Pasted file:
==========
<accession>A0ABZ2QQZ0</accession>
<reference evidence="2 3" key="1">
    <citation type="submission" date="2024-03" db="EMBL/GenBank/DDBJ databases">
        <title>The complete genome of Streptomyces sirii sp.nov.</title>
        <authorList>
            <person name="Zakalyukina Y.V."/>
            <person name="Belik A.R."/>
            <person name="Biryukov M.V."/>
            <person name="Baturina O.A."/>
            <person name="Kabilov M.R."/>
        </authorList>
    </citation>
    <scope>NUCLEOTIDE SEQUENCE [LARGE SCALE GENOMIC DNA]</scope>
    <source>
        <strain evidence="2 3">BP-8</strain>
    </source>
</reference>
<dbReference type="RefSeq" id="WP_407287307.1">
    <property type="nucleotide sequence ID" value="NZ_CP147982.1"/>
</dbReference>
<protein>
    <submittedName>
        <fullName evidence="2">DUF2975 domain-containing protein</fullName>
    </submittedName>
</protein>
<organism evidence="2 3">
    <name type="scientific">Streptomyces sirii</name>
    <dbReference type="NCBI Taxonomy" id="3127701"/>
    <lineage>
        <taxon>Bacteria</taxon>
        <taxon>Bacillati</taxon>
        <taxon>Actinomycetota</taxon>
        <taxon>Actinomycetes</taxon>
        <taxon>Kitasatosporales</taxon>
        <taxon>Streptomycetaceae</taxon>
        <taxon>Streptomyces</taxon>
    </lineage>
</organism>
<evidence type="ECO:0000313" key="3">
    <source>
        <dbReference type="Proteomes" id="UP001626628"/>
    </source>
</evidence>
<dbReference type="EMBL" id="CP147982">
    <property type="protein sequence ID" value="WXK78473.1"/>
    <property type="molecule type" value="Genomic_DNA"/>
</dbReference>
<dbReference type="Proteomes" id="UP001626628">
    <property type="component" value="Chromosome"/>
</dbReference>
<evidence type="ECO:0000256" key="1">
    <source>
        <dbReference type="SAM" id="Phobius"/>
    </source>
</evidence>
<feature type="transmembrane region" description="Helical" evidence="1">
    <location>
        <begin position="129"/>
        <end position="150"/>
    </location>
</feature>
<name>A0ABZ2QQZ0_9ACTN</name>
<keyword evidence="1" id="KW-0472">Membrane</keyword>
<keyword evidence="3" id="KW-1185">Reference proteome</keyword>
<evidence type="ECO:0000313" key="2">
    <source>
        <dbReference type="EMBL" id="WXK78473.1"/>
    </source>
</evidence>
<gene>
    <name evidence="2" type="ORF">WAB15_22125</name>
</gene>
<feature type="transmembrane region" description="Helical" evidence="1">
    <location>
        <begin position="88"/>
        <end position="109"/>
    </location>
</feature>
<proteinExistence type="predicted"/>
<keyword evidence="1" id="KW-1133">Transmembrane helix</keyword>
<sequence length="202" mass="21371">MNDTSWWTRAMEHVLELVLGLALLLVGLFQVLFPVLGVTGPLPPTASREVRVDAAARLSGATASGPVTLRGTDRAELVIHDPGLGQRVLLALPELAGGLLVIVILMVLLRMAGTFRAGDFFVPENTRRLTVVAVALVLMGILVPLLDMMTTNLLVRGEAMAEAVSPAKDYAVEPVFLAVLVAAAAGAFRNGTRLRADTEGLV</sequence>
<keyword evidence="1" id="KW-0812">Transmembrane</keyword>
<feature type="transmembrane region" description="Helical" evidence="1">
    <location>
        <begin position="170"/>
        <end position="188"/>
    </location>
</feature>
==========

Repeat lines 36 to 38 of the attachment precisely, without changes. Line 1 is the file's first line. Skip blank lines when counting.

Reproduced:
        <taxon>Streptomyces</taxon>
    </lineage>
</organism>